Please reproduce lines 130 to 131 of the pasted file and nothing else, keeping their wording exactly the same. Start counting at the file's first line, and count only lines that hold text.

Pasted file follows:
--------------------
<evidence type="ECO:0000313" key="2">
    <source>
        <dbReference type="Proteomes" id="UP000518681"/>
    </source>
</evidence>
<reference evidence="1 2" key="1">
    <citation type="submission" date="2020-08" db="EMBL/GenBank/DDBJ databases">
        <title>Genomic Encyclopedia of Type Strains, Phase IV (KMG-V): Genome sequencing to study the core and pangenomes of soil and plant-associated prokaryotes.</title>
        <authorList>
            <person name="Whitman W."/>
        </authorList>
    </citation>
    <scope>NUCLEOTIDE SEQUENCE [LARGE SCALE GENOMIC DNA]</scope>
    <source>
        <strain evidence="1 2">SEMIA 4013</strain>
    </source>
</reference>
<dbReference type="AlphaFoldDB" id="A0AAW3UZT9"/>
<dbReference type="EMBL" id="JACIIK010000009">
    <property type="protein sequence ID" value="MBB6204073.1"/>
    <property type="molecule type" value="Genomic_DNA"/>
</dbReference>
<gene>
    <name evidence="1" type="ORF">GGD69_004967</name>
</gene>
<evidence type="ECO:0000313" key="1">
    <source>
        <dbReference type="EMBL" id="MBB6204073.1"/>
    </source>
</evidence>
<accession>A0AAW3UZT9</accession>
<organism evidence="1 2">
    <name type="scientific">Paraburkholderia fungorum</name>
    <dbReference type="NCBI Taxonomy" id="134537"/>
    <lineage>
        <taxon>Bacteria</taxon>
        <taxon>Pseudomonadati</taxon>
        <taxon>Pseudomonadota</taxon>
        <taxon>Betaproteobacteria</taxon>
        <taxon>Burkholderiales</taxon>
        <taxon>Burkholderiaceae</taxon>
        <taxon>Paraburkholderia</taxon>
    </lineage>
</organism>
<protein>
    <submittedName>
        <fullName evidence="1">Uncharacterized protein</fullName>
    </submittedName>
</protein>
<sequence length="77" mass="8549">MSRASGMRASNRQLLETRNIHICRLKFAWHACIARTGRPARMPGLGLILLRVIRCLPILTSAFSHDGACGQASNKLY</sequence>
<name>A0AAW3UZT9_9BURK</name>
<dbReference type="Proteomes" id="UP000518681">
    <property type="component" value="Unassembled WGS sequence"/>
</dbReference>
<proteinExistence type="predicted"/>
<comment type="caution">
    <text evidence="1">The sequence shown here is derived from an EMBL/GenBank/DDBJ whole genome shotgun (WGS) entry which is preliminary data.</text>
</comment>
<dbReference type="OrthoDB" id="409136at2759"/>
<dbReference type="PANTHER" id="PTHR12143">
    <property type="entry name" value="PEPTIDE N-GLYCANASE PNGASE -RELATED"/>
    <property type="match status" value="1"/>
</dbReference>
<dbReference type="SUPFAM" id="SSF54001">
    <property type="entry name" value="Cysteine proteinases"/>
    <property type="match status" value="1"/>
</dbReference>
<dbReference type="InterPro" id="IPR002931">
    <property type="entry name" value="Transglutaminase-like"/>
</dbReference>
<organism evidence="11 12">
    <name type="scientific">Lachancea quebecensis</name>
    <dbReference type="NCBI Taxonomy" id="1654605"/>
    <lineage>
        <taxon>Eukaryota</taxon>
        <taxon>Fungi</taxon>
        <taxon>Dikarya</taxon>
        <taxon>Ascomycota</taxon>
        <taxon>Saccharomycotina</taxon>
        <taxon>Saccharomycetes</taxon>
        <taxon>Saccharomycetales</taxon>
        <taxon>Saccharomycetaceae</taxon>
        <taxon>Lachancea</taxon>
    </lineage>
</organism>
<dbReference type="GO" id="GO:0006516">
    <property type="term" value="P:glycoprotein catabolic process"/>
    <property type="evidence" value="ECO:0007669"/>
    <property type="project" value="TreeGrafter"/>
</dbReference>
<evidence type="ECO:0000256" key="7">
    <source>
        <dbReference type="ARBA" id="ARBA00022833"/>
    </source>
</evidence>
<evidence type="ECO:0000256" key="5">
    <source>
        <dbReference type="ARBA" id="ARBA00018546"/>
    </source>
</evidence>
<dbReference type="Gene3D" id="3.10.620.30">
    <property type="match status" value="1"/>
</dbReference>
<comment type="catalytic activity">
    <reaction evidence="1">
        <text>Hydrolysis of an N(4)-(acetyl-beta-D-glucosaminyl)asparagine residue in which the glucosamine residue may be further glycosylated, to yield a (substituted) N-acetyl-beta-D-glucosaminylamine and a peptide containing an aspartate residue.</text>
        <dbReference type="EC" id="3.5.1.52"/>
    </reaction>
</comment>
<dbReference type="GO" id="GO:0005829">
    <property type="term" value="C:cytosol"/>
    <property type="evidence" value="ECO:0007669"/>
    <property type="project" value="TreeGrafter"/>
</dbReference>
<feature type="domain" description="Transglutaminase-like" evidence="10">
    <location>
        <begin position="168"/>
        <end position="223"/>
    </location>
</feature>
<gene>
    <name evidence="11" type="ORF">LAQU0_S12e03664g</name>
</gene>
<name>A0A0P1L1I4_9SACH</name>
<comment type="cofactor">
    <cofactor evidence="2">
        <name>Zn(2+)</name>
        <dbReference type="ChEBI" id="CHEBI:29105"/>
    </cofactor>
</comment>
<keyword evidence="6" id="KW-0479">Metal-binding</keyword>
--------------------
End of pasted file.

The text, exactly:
</comment>
<keyword evidence="6" id="KW-0479">Metal-binding</keyword>